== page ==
Recent news articles have made some people terrified at the mere mention of "toxic black mold" such as "Stachybotrys chartarum." Actually it is common to find Stachybotrys chartarum in small amounts in houses where there has been prolonged leakage or water entry. It's a toxic mold that should be removed.

But don't assume that anything and everything black on a building wall is a highly toxic mold. Some black stuff is not mold at all. See STUFF THAT IS NOT MOLD for details of black stains or debris on walls that have no mold hazard whatsoever.

Other common mold species look black but may be of low or no toxicity. For example, Chaetomium globosum has been reported to be allergenic rather than toxic. Cladosporium sphaerospermum is often found growing indoors on bathroom tile or refrigerator gaskets. It's a member of the most common mold family, Cladosporium, the "universal fungus." It can look pretty "black" on some surfaces.

Still other black molds found in buildings are completely harmless. See Recognize Cosmetic Mold and  Recognize Harmless Black Mold for details about these cosmetic molds and easy ways to spot some of them with no testing whatsoever. Just common sense can tell you that some molds have been on a surface since the time of construction.

Finally, there are plenty of highly toxic or highly allergenic or irritating molds found in buildings that are not black or even dark, especially including most members of the Aspergillus sp. and Penicillium sp. families. See LIGHT COLORED MOLD for details.

Is it Possible to Identify a Mold Just by Looking At It On a Building Surface?

Can you tell what genera or species a mold is that's growing on a surface just by the naked eye?

No. Though I've inspected and tested so many molds on so many surfaces that like a bird watcher, I know what's likely to be present in a given habitat. (Refrigerator gasket mold is usually a Cladosporium, often C. sphaerospermum and mold growing on window muntins will be a genera/species tolerant of UV light. A normal person can't do this, though a mold investigator and a few mold remediators with plenty of experience can make a reasonable guess. (Such guesses are not always right.)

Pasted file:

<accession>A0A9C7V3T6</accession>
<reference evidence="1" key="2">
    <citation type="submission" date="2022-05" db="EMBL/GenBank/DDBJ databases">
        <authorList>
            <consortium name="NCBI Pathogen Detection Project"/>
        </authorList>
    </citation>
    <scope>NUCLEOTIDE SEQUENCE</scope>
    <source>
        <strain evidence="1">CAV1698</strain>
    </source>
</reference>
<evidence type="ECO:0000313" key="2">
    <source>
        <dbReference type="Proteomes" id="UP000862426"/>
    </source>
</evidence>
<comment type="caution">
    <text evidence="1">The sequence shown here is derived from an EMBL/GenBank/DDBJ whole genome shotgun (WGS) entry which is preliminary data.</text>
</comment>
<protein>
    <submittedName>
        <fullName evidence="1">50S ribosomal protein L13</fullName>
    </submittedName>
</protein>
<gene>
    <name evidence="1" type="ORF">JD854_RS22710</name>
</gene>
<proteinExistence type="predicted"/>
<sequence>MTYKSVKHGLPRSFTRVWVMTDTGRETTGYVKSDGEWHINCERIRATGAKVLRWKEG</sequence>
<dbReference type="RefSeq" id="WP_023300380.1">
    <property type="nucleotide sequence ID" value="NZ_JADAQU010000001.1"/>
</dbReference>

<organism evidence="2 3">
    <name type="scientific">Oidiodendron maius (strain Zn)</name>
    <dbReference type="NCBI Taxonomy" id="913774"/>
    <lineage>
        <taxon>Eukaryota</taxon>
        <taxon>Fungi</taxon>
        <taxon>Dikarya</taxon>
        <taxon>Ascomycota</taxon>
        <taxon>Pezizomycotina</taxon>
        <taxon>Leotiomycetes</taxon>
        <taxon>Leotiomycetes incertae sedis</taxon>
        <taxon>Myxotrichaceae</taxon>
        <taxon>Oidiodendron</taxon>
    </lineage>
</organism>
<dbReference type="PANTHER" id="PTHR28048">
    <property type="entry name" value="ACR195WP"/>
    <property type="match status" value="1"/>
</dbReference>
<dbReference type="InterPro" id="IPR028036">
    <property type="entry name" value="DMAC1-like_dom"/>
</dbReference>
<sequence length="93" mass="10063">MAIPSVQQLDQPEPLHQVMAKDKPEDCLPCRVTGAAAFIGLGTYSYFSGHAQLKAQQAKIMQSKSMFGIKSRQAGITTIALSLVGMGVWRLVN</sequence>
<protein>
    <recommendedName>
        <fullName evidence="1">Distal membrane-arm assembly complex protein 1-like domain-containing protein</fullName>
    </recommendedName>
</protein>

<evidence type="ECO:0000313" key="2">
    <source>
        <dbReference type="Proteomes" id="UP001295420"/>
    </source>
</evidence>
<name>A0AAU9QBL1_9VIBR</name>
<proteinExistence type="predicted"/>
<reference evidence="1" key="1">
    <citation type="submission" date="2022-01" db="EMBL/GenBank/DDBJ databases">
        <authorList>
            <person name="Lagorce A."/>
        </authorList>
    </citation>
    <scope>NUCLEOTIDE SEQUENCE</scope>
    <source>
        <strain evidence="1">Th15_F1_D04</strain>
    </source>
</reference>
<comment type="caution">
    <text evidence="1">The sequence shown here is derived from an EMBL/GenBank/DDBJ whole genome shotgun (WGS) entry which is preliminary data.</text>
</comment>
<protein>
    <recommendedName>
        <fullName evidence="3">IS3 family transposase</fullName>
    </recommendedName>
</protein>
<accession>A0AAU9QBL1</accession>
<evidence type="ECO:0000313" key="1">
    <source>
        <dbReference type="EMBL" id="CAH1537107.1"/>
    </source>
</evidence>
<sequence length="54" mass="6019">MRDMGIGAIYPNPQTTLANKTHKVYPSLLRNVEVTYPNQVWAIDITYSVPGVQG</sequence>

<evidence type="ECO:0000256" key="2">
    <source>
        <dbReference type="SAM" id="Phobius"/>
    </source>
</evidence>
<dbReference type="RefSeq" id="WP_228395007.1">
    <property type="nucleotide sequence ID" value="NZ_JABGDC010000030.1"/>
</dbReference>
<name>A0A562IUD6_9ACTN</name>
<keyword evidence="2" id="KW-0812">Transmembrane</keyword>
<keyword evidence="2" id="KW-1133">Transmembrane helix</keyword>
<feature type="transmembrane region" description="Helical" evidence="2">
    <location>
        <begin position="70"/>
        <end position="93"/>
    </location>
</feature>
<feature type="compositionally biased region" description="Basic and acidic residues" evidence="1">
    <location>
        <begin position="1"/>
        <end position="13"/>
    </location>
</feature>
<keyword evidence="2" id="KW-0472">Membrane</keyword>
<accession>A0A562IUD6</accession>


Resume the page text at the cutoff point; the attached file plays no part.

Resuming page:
You cannot determine the mold genera and species just by looking at mold on the wall. Skip those do-it-yourself mold test kits that rely on culture or settlement plates. The methods the kits use are fundamentally inaccurate and in a few cases so are their laboratories. (90% of mold species will not grow on culture media.)

For small mold problems, spend your money on some soap and water instead.

For larger mold contamination problems hire an expert to survey your home, or send your own mold sample to a competent testing laboratory. The services of an experienced mycologist or aerobiologist are necessary to know what you've got. © DJF Copyright protection trap.© Daniel Friedman

This article series describes how to find mold and test for mold in buildings, including how and where to collect mold samples using adhesive tape - an easy, inexpensive, low-tech but very effective mold testing method. This procedure helps identify the presence of or locate the probable sources of mold reservoirs in buildings, and helps decide which of these need more invasive, exhaustive inspection and testing.


Continue reading at HIDDEN MOLD in CEILING / WALL CAVITY or select a topic from closely-related articles below, or see our complete INDEX to RELATED ARTICLES below.




Or see MOLD in BUILDINGS and see MOLD GROWTH on SURFACES for an index of what mold genera/species are frequently found on various building surfaces and materials.